RNA isolation and reverse transcription (cDNA synthesis)Fifteen-µm microtome-cut sections from each sample was processed andplaced in 1.5-mL nuclease-free microcentrifuge tube. Thereafter, total RNAextraction were performed by Qiagen miRNeasy FFPE kit (Qiagen, Hilden, Germany)according to the manufacturer’s protocol and extracted RNA subjected to DNase I treatment toremove any genomic DNA contamination. The purityand concentration of extracted RNAs were assessed usingthe Nanodrop ND-2000c spectrophotometer (Thermo Scientific).

we used poly(A)-tailed universal reverse transcription method asdescribed elsewhere (12)For cDNA synthesis. In brief, 1?gtotal RNA containing miRNA was polyadenylated by  E.Coli poly(A)  polymerase (NEB)  at  37°C  for  30min . Then after, by using the PrimeScript™ RT reagent Kit (TaKaRa, Japan) andRT primer (Table 1), poly-adenylated RNA was reverse-transcribed. The cDNAsynthesis reaction (10uL) contained polyadenylated RNA(100 ng), 5X PrimeScriptBuffer (2 µL), PrimeScript RT  Enzyme MixI (0.5 µL), RT primer mixture (1 µL equivalent 100 pmol), and RNase-free water.Then, the total reaction mixture was incubated at 50°C for 15 min and 85°C for5 sec.

Amplifcation of the human miR?7 Real-time RT–PCR was performed using SYBR Premix Ex TaqII (Takara,Tokyo, Japan) and Rotor Gene 5-plex HRM (Qiagene Technologies). Real-time PCR was performed withSYBR Premix Ex TaqTM II (TAKARA) in 15 µl final volumes with using1.5 µl template  cDNA  mixed with  7.5 µl  2× SYBR Green PCR master mix and 0.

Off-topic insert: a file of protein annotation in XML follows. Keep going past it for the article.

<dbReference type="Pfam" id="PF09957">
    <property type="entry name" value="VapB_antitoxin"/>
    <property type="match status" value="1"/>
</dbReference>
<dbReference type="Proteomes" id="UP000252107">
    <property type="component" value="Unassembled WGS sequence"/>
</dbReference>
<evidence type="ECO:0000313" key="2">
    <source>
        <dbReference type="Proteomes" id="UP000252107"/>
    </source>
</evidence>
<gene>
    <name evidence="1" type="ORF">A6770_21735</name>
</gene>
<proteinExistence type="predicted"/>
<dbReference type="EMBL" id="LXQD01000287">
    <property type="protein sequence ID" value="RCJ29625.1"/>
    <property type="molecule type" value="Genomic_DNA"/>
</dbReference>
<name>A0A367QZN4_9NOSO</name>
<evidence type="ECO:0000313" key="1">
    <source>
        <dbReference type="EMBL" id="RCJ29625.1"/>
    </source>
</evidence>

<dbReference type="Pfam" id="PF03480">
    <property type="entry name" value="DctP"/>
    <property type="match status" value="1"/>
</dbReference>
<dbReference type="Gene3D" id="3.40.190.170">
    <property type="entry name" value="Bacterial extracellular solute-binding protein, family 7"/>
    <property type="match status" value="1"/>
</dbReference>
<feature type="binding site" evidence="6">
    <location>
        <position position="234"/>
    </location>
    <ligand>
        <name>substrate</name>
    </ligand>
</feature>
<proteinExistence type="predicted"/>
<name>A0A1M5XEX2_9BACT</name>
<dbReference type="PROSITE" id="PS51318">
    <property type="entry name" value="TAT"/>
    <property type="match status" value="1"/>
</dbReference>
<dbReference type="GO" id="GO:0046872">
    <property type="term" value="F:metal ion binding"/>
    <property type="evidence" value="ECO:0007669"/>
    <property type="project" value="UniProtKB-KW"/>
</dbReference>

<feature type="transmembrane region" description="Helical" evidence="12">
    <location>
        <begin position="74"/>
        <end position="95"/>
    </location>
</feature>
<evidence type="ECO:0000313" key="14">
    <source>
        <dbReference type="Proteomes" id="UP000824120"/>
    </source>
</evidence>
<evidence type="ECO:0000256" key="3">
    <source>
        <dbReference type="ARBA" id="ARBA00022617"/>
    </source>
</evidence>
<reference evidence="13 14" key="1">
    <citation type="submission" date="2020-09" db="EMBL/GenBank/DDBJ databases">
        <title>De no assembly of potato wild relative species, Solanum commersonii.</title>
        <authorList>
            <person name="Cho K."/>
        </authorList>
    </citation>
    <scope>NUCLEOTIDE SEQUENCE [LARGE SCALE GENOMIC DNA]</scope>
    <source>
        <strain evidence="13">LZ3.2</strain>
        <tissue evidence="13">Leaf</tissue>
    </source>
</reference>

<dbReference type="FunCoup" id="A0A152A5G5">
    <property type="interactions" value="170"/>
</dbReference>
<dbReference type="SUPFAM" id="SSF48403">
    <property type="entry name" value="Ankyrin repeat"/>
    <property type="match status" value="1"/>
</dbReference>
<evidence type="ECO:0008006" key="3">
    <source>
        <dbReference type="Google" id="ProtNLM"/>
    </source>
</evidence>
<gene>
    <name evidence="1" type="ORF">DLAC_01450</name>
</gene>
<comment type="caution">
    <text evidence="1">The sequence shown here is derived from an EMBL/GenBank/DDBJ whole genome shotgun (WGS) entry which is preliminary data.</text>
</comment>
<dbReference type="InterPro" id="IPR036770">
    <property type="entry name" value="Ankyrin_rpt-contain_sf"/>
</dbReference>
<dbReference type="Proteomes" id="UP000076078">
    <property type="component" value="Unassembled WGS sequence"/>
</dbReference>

75 µl of each forward and reverseprimers (Table 1). We performed PCR in duplicate according to thestandard program on Rotor-Gene Q instrument (QIAGEN): 30 second at 95°C,followed by two cycles of amplification (10 sec at 95°C, 30 sec min at 60°C)and ?nally a dissociation curve step (ramp from 70 to 90°C) to verifyampli?cation speci?city. The change in amplification was normalized to the expression of theU6 snRNA, as internal control as it did not differ significantly between tumorand non-tumor tissue in our study population (P-value > 0.05) (Fig.

??). The fold change in expression was calculated using 2-??Ctmethod.Table 1.

Sequences of primers used in this study           Primers          Sequence RT Primer 5?- GCGAGCACAGAATTAATACGACTCACTATAGGTTTTTTTTTTTTTTVN-3? (V= A, G, or C; N= A, G, C, or T.) Universal Primer 5?- GCGAGCACAGAATTAATACGACTC-3? miR-7 5?- GGCGTCTTTGGTTATCTAGCTGTAT-3? U6 5′-CGCAAGGATGACACGCAAATTC-3?  Fig. ?? The expression level of U6 in GC compared to adjacent normal tissueshowed no significant differences. These values represent the Ct mean of normalversus tumor groups (P>0.05)Statistical analysisAll statistical analyses were performed using the SPSS 11.0software (SPSS Inc.

,Chicago, IL, USA). Differencesof miRs expression in the three groups (GC, GD and normal adjacent) were assessed by ordinary one-wayANOVA analysis. The Student’s unpaired t-test was used to determine the associations of miRs expression and clinicopathologicalfeatures. Data are presented as mean ± SEM. P-value ? 0.05 was in allcases considered statistically significant.